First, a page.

Guru Nanak: The First Sikh Guru (Vol. 2) by Terveen Gill & Daljeet Singh Sidhu

Guru Nanak: The First Sikh Guru (Vol. 2) by Terveen Gill & Daljeet Singh Sidhu

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April 15, 1469, three hours before dawn, the village of Talwandi, about forty miles south-west of Lahore, witnessed the birth of one of the greatest spiritual leaders of all times. At the time of the child’s birth, a flash of light filled the home of his father Mehta Kalu Chand Bedi and his mother Tripta. When he took his first breath, the child gently laughed like a saint.

The first Sikh Guru, Nanak, was born in a society that was in the grip of religious orthodoxy and empty ritualism. Society was further crippled by female-infanticide, child marriage, subordination of women and a rigid caste system.

A gifted child and deeply spiritual from an early age, Guru Nanak amazed his teachers by quickly learning the alphabet and the scriptures. He was soon composing poems praising God. Before he entered his teens, Guru Nanak started to question the traditional religious ceremonies and superstitions of people around him.

Believed to have attained enlightenment around the age of twenty-seven, Guru Nanak spent the next twenty-three years travelling as far as Sri Lanka, Tibet, Assam and Mecca to spread his message.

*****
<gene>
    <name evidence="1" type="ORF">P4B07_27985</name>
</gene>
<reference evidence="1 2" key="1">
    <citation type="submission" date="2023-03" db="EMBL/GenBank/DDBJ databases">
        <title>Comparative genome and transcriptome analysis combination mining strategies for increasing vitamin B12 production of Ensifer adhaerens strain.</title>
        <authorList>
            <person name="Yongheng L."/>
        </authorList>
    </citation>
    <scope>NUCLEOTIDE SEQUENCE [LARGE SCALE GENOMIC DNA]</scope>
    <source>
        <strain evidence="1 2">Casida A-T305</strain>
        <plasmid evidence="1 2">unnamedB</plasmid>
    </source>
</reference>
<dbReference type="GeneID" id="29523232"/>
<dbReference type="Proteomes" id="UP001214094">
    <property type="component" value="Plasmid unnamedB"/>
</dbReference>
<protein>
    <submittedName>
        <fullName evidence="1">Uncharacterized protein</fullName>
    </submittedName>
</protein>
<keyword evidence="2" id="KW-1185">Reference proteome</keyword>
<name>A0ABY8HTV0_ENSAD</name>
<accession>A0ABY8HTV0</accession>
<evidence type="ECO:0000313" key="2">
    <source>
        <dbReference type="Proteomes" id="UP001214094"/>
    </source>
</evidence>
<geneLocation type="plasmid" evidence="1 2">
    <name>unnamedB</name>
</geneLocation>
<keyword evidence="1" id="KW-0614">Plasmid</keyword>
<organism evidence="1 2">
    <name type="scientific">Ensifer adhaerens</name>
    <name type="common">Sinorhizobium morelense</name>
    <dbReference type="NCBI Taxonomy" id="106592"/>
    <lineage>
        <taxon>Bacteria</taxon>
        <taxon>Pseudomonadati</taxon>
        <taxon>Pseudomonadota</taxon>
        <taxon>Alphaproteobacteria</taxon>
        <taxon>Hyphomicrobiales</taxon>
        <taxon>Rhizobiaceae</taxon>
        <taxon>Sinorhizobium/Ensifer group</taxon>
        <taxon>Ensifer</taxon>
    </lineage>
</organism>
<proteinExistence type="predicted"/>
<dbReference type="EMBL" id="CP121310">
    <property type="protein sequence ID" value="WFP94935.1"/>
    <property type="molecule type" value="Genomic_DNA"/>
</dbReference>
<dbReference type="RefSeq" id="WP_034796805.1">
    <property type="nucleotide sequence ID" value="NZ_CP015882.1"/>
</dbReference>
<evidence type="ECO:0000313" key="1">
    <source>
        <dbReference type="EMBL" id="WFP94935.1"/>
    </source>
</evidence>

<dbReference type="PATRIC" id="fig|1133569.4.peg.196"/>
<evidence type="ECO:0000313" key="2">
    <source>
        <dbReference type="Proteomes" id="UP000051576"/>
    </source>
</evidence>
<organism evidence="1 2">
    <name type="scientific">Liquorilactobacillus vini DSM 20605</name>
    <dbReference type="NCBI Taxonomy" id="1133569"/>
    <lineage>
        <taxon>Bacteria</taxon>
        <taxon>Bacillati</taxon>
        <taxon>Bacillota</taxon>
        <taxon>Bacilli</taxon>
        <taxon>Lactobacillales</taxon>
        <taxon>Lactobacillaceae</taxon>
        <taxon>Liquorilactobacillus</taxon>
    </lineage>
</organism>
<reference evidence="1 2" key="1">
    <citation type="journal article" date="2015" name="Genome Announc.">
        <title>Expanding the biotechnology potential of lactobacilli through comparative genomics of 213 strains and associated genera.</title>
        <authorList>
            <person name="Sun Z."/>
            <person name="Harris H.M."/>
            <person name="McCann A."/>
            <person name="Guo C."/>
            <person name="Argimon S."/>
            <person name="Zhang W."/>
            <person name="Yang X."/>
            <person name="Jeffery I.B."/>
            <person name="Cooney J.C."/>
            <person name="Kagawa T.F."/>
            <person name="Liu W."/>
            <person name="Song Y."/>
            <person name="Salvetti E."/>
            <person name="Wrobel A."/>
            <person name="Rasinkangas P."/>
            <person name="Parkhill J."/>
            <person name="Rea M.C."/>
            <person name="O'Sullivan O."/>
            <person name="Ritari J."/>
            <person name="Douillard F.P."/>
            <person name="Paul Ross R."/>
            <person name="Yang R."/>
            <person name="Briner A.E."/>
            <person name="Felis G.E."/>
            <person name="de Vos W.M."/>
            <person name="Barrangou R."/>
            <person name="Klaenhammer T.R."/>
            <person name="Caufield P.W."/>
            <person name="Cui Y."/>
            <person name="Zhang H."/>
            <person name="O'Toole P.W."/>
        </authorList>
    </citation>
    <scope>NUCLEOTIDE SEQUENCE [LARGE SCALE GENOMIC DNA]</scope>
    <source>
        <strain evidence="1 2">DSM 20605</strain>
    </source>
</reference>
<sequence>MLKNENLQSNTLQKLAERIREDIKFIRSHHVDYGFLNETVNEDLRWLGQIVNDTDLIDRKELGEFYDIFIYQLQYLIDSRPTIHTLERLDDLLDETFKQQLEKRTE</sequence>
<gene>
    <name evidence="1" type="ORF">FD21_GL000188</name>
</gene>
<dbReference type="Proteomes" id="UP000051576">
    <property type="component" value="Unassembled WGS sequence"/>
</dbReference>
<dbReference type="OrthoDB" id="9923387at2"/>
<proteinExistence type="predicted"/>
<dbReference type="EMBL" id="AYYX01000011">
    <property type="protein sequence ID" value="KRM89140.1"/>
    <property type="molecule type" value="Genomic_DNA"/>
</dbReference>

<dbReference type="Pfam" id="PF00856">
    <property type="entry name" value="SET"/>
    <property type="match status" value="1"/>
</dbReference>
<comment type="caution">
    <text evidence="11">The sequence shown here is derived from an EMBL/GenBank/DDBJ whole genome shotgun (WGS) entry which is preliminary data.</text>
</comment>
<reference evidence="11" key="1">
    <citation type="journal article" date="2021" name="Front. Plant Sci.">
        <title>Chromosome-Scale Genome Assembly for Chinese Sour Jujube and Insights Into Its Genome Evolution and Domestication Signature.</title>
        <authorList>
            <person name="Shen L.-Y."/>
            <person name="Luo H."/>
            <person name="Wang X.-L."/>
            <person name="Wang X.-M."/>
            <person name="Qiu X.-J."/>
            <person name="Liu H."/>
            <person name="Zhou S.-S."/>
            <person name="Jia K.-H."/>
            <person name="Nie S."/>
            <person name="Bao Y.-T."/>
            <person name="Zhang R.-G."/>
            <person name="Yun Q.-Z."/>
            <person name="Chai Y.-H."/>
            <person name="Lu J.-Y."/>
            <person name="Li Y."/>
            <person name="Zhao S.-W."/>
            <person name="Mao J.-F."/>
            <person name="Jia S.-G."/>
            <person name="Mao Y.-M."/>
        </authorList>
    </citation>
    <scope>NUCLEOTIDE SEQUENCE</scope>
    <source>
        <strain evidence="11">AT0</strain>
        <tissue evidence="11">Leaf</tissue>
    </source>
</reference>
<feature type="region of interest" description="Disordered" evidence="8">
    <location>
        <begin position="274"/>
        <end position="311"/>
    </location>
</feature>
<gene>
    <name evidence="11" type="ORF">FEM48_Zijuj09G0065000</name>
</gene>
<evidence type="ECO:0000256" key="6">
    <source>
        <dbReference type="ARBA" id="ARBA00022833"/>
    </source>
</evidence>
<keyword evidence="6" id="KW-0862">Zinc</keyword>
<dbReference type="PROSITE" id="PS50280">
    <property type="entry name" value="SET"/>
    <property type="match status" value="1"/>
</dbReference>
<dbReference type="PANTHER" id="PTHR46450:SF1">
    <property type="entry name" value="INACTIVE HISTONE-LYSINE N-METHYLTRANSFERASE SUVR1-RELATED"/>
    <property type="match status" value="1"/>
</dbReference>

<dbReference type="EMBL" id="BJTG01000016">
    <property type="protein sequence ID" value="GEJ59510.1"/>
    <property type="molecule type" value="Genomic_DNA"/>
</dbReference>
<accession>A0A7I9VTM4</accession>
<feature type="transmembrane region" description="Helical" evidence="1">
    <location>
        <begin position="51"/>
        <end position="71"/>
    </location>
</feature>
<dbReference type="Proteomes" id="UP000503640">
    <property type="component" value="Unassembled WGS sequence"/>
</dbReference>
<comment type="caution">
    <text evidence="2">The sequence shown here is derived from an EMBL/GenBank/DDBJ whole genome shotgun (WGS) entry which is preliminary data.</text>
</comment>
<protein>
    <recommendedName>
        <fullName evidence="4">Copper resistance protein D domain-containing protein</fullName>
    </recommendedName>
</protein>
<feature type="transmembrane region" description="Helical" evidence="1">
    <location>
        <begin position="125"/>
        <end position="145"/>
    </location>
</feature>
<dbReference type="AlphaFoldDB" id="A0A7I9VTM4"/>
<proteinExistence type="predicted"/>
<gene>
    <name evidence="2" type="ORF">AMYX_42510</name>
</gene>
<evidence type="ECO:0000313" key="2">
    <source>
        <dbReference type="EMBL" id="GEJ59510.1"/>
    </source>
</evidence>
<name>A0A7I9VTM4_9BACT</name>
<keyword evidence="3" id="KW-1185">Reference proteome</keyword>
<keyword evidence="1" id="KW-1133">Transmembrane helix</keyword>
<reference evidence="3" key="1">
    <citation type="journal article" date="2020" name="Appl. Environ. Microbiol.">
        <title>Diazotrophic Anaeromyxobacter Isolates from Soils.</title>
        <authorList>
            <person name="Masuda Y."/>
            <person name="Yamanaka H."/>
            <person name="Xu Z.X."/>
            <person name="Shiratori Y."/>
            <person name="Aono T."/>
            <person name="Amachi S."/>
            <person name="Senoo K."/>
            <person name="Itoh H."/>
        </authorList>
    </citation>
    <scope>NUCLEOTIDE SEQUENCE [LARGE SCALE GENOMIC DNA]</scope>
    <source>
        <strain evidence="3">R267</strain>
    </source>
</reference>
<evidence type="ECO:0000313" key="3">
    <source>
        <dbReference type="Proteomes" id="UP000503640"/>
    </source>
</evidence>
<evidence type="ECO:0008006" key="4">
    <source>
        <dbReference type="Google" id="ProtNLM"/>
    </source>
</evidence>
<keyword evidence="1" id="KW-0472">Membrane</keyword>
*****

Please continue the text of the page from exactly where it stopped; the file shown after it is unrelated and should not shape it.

Guru Nanak and his teachings brought in a period of social change, and spiritual and religious enlightenment. His message was simple and based on ethics, social responsibility and, social justice. He asked his followers to worship one God, control worldly desires, treat everyone equally, work honestly, share with the less fortunate, and serve the community. His followers were to refrain from any type of outwardly display of piety and ritualism.

Guru Nanak was a divinely inspired poet. His teachings come to us in 974 hymns composed by him. This divine poetry is compiled in the Sikh holy book, the Sri Guru Granth Sahib and is considered the revealed word of God by his followers.
This is the second volume in a series of five books. It covers, by and large, Guru Nanak's first udasi, or extended travel, to the eastern parts of India.

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